And what about the Eurozone? Twenty years ago, Germans endlessly repeated Thomas Mann’s post-1945 wish to see “not a German Europe but a European Germany”. Today a telling variation is doing the rounds. Chat to most people in Berlin and you will be told that what is needed now is “a European Germany in a German Europe”! There can be no doubt that, alone amongst the EU states, Germany has practised the kind of budget, debt and wage discipline that is precisely what the whole of Europe need. No surprise then that Germans resent the prospect of giving away most of what they have achieved to nations that have failed totally. No surprise either that the price of rescue will be a German Europe. Just what David Cameron is trying to achieve is less clear. Is it his aim to be part of Rule Germania or is he trying to achieve the total expulsion so desired by his right-wing whilst being able to blame it on Aunty Merkel to appease the Lib Dems?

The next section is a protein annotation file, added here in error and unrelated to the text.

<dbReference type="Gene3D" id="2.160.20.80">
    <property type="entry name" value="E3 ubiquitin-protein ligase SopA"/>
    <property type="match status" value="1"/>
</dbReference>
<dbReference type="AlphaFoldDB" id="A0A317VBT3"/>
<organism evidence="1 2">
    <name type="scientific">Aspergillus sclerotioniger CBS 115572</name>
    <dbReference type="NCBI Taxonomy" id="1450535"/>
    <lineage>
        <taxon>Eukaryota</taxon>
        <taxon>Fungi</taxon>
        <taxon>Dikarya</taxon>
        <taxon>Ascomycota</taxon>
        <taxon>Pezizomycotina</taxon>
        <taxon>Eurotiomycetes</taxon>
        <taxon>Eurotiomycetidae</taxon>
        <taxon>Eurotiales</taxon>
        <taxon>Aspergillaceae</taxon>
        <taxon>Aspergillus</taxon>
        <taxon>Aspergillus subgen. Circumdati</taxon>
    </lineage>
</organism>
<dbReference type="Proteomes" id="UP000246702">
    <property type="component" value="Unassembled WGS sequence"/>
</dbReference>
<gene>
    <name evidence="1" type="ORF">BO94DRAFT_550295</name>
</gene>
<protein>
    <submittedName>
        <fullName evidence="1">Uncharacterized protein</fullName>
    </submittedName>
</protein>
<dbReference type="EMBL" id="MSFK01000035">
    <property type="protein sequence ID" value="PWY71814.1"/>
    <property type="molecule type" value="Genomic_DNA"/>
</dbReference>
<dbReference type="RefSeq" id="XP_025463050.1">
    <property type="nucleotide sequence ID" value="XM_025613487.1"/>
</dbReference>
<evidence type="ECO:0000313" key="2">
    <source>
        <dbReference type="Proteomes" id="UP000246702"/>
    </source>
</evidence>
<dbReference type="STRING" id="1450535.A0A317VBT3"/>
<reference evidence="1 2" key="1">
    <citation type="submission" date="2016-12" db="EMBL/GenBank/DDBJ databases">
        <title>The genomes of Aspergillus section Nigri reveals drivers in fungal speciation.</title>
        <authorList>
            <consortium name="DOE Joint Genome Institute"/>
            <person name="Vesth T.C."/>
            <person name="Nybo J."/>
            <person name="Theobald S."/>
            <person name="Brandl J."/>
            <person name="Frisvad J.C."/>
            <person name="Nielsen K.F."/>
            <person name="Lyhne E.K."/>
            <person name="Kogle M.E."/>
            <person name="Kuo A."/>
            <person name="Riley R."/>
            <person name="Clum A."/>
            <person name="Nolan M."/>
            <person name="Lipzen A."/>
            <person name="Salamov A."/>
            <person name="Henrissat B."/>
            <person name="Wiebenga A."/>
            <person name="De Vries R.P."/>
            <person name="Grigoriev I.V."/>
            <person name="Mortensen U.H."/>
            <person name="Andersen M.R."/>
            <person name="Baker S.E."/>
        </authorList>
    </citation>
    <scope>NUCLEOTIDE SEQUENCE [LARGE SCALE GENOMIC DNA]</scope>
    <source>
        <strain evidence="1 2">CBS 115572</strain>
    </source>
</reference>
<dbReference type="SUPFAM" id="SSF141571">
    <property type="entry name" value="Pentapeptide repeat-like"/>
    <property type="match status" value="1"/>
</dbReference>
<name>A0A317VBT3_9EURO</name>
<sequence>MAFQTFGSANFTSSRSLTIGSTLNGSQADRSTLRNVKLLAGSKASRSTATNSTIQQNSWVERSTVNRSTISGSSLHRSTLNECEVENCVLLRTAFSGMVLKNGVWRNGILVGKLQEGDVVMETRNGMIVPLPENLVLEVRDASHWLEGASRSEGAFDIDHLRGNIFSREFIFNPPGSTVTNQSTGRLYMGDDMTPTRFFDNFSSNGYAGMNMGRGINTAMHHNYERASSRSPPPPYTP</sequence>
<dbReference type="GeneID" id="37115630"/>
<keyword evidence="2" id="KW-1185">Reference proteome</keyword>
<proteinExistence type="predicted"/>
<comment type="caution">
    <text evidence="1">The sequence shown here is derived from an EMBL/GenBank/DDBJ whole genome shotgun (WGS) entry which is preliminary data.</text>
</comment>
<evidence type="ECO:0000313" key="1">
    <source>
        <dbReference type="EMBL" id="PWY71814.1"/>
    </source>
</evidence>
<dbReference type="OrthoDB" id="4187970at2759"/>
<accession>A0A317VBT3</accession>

As if all this wasn’t enough to confuse us we then learn that the first ‘privatisation’ of an NHS hospital has been nodded through. You have to hand it to Lansley, he ploughs on with his reforms regardless of approval from either parliament or the medical profession and the fact that ‘Circle’, the new private sector owners, are known to be friends of his should take nothing away from admiration for his Liam Fox-like cunning. But he does seem to have missed some of the detail.